A Word From Steve Jones
April 7th, 2020
Dear pastors, missionaries, chaplains and friends,
After weeks of media bombardment from all of the federal political parties….we go to the polls this coming Monday (October 21).
In a July 2, 2019 blog, I sought to point out that religion is a key factor in making “pro-social” citizens, meaning citizens who seek the good of others. Generally they cost society much less, and they are generally far more generous and on average do more volunteer work in their community. [Click here] to go to my full “President’s blog” on the subject].
Voting is one other important way Christians seek the good of those around us and our country. It is a critical way we contribute to the proper welfare of Canadian society. We can consider God’s desire for righteous governance and call to justice (Romans 13) when we participate in the election process.
This Sunday, please pray for our country and encourage, better yet, challenge, your members to get to the polls on October 21st and vote.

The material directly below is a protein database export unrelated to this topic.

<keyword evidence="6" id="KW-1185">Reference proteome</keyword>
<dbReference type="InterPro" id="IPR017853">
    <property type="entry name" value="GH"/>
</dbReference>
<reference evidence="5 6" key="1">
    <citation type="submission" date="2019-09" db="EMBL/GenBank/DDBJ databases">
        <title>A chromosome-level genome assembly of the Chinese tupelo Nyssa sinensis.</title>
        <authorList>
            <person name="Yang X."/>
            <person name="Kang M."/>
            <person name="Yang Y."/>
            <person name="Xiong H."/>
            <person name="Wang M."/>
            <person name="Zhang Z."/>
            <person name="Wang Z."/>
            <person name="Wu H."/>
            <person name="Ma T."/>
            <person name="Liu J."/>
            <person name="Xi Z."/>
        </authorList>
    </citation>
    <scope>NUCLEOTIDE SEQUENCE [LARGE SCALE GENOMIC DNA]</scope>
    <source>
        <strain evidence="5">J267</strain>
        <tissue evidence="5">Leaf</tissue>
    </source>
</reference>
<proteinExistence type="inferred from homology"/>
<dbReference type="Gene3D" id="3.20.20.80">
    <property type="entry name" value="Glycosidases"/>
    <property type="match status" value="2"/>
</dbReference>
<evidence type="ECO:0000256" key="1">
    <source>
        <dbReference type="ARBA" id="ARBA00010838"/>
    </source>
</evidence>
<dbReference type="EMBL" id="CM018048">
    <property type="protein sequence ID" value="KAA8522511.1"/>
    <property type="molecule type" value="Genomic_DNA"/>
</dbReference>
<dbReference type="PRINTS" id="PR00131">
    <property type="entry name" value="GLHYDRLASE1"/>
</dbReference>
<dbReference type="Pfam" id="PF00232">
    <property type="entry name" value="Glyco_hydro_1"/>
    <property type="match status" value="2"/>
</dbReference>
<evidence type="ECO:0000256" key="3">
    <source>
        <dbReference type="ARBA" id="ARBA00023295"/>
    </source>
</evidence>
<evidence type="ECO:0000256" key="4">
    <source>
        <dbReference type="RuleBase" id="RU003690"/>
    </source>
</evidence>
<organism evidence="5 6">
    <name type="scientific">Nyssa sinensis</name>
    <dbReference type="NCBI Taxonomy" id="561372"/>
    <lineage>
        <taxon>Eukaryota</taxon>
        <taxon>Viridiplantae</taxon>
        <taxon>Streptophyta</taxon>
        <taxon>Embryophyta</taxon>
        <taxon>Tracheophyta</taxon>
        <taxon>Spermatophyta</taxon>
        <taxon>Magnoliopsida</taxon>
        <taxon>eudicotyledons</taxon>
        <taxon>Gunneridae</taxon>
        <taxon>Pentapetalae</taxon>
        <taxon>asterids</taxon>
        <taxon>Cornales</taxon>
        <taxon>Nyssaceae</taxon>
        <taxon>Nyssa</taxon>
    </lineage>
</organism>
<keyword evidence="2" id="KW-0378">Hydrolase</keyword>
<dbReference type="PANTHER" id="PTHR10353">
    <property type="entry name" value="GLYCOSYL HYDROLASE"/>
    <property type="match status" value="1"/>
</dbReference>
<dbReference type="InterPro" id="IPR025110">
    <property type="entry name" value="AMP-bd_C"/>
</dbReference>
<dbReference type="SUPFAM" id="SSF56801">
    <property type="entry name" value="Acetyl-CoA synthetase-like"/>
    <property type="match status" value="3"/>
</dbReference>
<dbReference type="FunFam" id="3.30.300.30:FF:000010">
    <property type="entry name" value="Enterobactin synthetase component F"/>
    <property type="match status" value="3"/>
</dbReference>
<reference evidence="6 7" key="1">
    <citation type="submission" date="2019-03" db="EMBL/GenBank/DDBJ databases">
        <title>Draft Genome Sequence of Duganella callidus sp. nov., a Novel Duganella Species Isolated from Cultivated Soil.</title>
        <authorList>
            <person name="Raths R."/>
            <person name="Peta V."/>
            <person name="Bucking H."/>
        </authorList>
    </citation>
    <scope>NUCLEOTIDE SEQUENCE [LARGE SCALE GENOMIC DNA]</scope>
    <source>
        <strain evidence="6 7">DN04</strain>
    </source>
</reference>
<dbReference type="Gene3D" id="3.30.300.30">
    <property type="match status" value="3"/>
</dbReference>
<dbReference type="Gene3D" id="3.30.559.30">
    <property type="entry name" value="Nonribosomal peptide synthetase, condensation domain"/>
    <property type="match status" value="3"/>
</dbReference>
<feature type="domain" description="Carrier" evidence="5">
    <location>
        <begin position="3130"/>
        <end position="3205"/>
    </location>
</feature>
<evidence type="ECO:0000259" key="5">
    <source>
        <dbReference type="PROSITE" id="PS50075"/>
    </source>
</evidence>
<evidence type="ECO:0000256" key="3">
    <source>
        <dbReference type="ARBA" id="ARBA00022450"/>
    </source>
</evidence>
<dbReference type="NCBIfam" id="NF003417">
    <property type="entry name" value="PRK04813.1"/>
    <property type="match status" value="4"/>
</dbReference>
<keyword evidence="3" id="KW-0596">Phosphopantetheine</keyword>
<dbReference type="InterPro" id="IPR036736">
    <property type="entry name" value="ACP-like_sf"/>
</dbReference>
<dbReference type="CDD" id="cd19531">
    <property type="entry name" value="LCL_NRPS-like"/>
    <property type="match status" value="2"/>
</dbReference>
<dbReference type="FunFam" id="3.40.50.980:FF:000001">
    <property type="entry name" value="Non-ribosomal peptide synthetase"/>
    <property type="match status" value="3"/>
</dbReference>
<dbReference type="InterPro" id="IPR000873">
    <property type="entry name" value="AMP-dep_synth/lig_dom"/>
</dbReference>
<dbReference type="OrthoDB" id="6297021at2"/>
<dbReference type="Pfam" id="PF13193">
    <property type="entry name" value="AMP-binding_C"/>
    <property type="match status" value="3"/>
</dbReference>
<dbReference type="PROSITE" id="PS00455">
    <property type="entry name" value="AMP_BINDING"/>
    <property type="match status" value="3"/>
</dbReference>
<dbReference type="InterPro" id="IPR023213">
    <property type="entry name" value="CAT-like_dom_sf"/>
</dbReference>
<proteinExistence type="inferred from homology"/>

It is completely inappropriate to publically promote or oppose any one candidate or party. However, local churches are free to provide information on issues of interest or concern that flow from biblical teaching, as long as the church does not link its views to any political party or candidate. A church is also allowed to publish how all members of Parliament voted on a given issue, as well as provide the publically stated platforms of all the Federal parties on specific issues, even issues typically important to people of faith and the church. It is important to note that any listing of their views or voting must include all the candidates or federal parties, not just one or two.
Issues such as religious freedom, abortion, immigration, euthanasia, palliative care, education, adoption, free-hate speech, environment, prostitution, sexuality and identity can be published. Other issues could be added.
Here are a couple of on-line sites to investigate and gather this information:
3. Guidance on what a church can do, inside or outside an election period, from the Canadian Income Tax Act: